The 1982-83 football season was one of the most chaotic in the history of our national sport. There were several episodes that upset the way things were always done in local football.

It was a season when tradition was completely thrown overboard. It also saw the revival of Ħamrun Spartans after many years in the doldrums and the emergence of Rabat Ajax and Żurrieq.

The unfashionable Rabat and Żurrieq gained promotion to the top division and gave notice of their intentions to stay. They made it clear from the start that nothing was going to diminish their determination to keep their place among the elite.

In the circumstances, the inevitable had to happen and one of the established clubs had to give way.

The result was a desperate game of musical chairs which left everyone bemused and bewildered.

In the end, the Spartans won the championship and Sliema Wanderers were relegated for the first and only time in their history.

It was, to say the least, a controversial season which heralded the slide of the two giants of Maltese football, Sliema and Floriana. After that year, football in Malta was never the same again.

By 1983, the Spartans had still to win the FA Trophy.

They had been finalists in 1945-46 and 1968-69, but on both occasions they were beaten by Sliema. In 1982-83, the Spartans were determined to break the hoodoo and add the FA Trophy to the National League Championship.

Hamrun did not have an easy passage to the final. They started with a clear 3-0 victory over Gudja United but then had to overcome the stiff challenge put up by Rabat and Żurrieq.

Against the Magpies, the Spartans could only win with a late penalty while against Żurrieq they had to go through extra time before finally winning 3-1.

Valletta qualified for the final after beating Vittoriosa Stars 5-0, Hibernians 3-1 and St Patrick 1-0.

The Saints were the revelation of the competition. They were the only team from the lower division to reach the semi-finals. In the first round, the First Division champions eliminated Żebbuġ Rangers and in the quarter-finals, St Patrick had to beat none other than the Wanderers.

The Blues looked at the FA Trophy as a means of boosting their morale.

They needed to prove, at least to themselves, that they did not deserve to be relegated. Against St Patrick, however, they met a huge stumbling block.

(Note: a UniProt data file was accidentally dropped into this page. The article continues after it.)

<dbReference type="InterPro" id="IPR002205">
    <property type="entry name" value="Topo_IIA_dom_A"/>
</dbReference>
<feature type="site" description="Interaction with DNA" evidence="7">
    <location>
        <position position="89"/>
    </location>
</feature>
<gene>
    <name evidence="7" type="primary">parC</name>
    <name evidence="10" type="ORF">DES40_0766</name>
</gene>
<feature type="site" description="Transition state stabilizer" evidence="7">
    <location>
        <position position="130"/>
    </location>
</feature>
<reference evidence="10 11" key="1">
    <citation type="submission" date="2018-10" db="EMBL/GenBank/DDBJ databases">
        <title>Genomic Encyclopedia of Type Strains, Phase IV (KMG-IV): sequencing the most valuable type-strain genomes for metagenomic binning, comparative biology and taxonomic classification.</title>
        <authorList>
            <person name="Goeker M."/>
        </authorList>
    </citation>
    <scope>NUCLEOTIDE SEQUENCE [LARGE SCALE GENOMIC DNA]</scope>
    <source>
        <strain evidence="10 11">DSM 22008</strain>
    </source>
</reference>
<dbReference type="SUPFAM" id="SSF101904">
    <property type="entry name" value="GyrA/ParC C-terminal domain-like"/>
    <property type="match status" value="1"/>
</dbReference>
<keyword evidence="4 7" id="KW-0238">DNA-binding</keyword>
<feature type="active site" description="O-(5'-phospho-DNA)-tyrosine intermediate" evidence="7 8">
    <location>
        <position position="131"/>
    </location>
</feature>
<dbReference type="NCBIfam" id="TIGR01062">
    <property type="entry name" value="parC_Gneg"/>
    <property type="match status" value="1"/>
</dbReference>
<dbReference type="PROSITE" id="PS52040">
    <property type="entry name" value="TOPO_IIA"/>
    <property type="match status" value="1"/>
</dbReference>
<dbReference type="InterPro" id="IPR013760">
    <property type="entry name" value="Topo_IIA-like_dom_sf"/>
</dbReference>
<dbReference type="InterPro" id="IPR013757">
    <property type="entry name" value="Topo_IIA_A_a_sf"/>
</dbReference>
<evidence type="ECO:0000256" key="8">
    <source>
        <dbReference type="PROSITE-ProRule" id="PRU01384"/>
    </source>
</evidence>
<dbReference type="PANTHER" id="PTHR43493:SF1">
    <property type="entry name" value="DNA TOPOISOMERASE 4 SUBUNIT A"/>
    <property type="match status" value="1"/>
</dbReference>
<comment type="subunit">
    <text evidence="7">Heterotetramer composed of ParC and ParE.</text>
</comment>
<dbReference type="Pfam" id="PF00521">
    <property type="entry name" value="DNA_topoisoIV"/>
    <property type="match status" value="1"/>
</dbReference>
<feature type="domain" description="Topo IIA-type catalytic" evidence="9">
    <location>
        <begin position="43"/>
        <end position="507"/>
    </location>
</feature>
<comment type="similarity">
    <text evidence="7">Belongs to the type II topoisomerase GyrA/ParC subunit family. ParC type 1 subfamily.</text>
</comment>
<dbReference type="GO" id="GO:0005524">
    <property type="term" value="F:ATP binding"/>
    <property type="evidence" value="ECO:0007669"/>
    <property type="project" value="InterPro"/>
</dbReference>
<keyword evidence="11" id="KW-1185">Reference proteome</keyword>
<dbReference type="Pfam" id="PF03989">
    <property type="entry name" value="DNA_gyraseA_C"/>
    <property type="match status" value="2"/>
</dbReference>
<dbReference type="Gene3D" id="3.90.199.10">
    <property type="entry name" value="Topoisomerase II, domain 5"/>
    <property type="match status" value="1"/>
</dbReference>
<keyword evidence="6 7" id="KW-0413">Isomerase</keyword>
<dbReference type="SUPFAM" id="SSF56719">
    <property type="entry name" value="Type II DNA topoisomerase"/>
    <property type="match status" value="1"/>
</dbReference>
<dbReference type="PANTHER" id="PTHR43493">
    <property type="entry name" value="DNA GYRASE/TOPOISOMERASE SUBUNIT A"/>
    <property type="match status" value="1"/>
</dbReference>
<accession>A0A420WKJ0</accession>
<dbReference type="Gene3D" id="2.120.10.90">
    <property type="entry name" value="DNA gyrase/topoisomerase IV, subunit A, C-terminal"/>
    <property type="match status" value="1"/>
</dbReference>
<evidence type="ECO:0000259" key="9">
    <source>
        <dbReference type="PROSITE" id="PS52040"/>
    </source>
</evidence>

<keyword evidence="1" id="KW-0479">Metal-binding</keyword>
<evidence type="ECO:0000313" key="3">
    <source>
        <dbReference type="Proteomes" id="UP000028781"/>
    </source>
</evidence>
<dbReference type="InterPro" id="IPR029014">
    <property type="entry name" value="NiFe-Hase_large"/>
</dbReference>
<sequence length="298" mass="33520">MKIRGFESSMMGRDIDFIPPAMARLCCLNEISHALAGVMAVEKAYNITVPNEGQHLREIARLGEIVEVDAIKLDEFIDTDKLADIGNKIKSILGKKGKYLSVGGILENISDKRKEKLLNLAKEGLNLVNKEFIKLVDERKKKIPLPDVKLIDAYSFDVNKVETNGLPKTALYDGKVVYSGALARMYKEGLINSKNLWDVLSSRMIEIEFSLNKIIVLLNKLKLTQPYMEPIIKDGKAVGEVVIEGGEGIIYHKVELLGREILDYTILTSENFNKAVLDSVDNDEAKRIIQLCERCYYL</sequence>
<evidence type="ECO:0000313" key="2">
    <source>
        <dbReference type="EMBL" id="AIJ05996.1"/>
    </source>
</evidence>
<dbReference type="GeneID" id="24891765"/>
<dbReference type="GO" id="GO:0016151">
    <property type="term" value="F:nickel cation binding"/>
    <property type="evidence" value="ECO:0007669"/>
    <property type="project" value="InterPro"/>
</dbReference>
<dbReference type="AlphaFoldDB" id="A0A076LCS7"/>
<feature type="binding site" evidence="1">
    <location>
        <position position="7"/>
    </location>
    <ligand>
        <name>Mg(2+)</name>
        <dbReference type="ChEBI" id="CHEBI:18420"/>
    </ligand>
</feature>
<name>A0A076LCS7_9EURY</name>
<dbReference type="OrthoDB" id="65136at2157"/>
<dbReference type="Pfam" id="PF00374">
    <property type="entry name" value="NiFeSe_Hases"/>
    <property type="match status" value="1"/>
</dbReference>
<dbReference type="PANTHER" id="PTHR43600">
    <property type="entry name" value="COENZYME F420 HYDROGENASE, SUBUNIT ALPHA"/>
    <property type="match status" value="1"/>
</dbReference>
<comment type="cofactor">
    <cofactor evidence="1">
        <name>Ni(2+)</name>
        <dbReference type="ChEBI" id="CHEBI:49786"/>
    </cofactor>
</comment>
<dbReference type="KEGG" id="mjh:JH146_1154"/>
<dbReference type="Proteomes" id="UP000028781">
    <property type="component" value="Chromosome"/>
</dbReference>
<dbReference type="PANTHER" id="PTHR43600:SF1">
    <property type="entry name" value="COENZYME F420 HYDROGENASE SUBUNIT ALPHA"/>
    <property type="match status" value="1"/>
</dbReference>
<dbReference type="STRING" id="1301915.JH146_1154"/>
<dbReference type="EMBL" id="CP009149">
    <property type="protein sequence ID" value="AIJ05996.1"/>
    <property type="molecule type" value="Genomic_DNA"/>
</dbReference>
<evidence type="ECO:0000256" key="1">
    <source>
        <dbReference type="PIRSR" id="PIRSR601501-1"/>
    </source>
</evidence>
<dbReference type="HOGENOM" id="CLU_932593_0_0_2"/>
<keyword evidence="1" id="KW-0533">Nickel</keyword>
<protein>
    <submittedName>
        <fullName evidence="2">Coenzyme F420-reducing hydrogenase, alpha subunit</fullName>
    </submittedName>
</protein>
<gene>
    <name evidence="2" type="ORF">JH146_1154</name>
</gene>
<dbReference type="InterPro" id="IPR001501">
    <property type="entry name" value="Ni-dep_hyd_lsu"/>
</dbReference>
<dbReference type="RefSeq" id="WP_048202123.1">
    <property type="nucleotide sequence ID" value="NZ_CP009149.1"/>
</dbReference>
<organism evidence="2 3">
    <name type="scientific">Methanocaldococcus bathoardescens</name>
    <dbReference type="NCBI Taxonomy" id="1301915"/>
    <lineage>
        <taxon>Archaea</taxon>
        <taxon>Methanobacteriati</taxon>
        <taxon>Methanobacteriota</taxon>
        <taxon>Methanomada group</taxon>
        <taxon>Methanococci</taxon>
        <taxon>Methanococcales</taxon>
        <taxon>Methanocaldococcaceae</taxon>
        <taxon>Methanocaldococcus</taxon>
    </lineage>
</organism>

The Saints shared the spoils with their opponents and although they were lucky when Magri Overend hit a post, they deserved to win the battle. Minutes from the final whistle, Holland scored the all-important goal which eliminated the Wanderers from the competition.

The Saints’ progress was halted by Valletta but, at least, they had the satisfaction of going down fighting.

Goalkeeper Eugenio Duca was outstanding for the team from Żabbar.

Throughout the game he produced numerous saves, some of which bordered on the impossible. He even stopped a penalty and was only beaten once.

Nardu Farrugia scored a late goal to dash the Saints’ dream of reaching the final for the first time in their history.

The final created great interest. What else can one expect from two rival teams like Ħamrun and Valletta?

Matches between these two teams are always hot affairs but the police took no chances and adopted strict measures.

Hundreds of policemen were placed in strategic positions around the stadium to keep rival supporters in check and although the crowd numbered over 10,000, there were no serious incidents.

As for the game itself, it left much to be desired. Leo Refalo opened the scoring after only five minutes and this influenced the rest of the game.

Valletta were visibly shaken and, despite taking control of the game, they could not settle down on the pitch.

The Citizens tried hard to get the goal which would have put them back in the game but as it is nearly always the case, the reverse happened.

Late on, Raymond Xuereb doubled Ħam-run’s lead to kill any hopes Valletta may have had of saving the game. At long last, the FA Trophy had found its way to Ħamrun.


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